Home » Giving Birth with No Painkillers Under The Bombs in Gaza
Global News News War

Giving Birth with No Painkillers Under The Bombs in Gaza

“My child doesn’t have a name yet because of the war. She’s four days old,” says Kefaia Abu Asser. Sitting on a straw mat in a corner of a school shelter run by the UN in Rafah, in southern Gaza, Kefaia cradles her baby daughter, who is wrapped in a red blanket.

Stress and exhaustion are visible on her face. Being a first-time mother is hard anywhere in the world, but Kefaia had to do it under unimaginable trauma. Originally from northern Gaza, the 24-year-old fled her home with her family after the Israeli military warned civilians to move to the south of the Strip for their safety.

Kefaia was heavily pregnant.

“I had to run and flee from one place to another. I was utterly exhausted. Initially we went to the Nuseirat Camp. But there was a bombing close to us. I saw bodies that had been ripped apart. It was extremely difficult,” she tells a freelance journalist working in Gaza for the BBC.

Kefaia and her family are among the hundreds of thousands who have fled northern Gaza and, like many others, she had to walk for miles, all the while worried about being bombed.

“It was so dangerous for my unborn child. I was scared all the time,” she says.

The family finally reached the Kuwaiti Hospital in Rafah city but its maternity ward had been closed down. Kefaia was then moved to the nearby Emirati Hospital.

“It was very hard because the number of women giving birth was huge,” she says. “They were coming from all parts of Gaza, from the north to the south and everywhere in between.”

“There was a shortage of painkillers,” she adds. “So they only administered it if the pain became really unbearable and only to those most in need.”

She gave birth with no painkillers.

The World Health Organization (WHO) says more than half the hospitals in Gaza are not functioning due to lack of fuel, damage, attacks and insecurity. The UN estimates that around 50,000 pregnant women have been caught up in the conflict, and despite the state of hospitals, roughly 180 deliveries are expected to take place each day.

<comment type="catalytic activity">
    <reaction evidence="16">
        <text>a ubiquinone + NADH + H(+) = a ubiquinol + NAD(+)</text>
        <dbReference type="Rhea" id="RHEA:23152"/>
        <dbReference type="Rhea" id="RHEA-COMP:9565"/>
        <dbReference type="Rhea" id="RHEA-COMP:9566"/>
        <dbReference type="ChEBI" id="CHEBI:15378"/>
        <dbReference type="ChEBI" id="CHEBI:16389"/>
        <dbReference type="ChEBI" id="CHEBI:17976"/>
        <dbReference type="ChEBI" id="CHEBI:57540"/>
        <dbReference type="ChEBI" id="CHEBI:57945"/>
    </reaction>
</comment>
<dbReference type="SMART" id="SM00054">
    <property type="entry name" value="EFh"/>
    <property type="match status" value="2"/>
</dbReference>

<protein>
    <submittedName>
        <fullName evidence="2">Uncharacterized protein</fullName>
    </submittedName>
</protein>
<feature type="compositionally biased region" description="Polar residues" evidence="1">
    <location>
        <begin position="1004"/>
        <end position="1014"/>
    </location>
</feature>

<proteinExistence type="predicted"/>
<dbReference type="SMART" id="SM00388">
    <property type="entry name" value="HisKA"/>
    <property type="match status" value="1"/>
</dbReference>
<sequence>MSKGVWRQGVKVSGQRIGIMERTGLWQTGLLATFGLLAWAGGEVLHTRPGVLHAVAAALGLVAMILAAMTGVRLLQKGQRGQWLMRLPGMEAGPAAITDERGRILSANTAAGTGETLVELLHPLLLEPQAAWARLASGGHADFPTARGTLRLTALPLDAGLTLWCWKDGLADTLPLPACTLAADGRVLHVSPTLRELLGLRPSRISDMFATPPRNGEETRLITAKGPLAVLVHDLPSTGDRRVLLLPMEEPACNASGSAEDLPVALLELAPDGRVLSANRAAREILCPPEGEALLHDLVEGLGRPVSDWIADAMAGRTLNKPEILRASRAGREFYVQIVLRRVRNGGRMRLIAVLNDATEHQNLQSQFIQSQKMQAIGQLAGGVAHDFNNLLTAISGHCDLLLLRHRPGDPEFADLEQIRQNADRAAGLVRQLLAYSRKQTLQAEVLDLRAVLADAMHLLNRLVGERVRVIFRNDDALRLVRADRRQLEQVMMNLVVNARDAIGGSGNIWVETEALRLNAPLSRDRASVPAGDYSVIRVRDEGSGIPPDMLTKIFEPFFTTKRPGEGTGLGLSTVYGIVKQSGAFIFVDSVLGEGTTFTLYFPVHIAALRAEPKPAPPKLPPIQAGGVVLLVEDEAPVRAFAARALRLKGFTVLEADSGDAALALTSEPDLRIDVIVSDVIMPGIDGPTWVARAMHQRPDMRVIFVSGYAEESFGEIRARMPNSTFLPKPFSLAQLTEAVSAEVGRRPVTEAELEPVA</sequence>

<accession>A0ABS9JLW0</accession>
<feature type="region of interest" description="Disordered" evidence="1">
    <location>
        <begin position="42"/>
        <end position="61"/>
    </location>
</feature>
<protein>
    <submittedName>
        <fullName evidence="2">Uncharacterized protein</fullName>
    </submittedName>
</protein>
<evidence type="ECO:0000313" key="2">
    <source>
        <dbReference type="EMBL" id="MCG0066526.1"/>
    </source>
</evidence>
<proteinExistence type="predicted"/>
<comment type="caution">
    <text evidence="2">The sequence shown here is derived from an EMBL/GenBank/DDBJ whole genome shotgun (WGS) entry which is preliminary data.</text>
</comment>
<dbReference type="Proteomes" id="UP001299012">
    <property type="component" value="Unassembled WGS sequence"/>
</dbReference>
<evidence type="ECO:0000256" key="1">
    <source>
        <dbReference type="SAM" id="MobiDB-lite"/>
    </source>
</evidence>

Many pregnant women have been cut off from safe delivery services as hospitals are overwhelmed with casualties, out of fuel for generators, and lacking medicines and basic supplies – including for the management of obstetric emergencies. Ola Abu Oali was one of them.

“My baby is two weeks old. He was born during the war, right here in this school,” she tells Majdi Fathi, a freelance journalist working for the BBC in Gaza.

Ola has another young son. They are all currently living in a different overcrowded UN school shelter in Rafah.

“Both my children are getting sick. Their stomachs are bloating and they have severe diarrhoea. Every time I breastfeed my baby, he vomits. I’ve had to take my other child to the hospital three times to put him on a drip, but his condition has not changed,” she says.

Access to clean water is one of the biggest challenges for the displaced in Gaza. The UN says each person has access to only three litres of water a day for all their needs.

“We don’t have any water. There is no milk for my baby. And the condition of the toilets is unbearable. There is a stench and we have to wait our turn to use it,” Ola says.

Wafaa Yousef Fakhry Ahmed is sheltering in the same school as Ola.

“I’m pregnant. I fear for my child’s life. I’m approaching my due date and I’m worried about the environment I’m living in, about getting diseases. We don’t have water for basic cleanliness, ” she says.

Wafaa is from Beit Hanoun, near Gaza’s northern border, and has also moved from place to place in search of safety.

“First, we went to a school in the Al-Muaskar area. We were asked to leave there too, so we came further south. We used carts and donkeys on some part of the way. But most of it, we walked, ” she says. “We had no water with us to drink, so the only option we had was to drink from the sea. My husband was trying so hard to get one bottle for us to drink from.”

The WHO says maternal deaths are expected to increase in Gaza given the lack of access to adequate care. It says the hostilities have direct and deadly consequences for pregnancies, with a rise in stress-induced miscarriages, stillbirths and premature births. Asma is from Gaza City but is now living with her three young children in a tent in the compound of the Al Aqsa Hospital in Deir Al-Balah, central Gaza. She’s pregnant and before she was forced to flee her home, she had gone to the Al-Shifa hospital in Gaza City for a check-up.

“Due to the constant sound of bombings, many women suffered miscarriages at Al-Shifa. The situation is unbearable, especially for pregnant mothers. I’m really worried about my baby and about having a miscarriage,” Asma says. “Waking up with aching bones has become a daily reality. We’re exposed to unsanitary conditions. And we’ve repeatedly witnessed distressing sights of dead bodies.”

Asma says she’s exhausted and wants the fighting to stop.

“I plead for a ceasefire. What is the fault of the children that they have to suffer this much? What is the fault of my baby who hasn’t come to life yet?”

Source: BBC News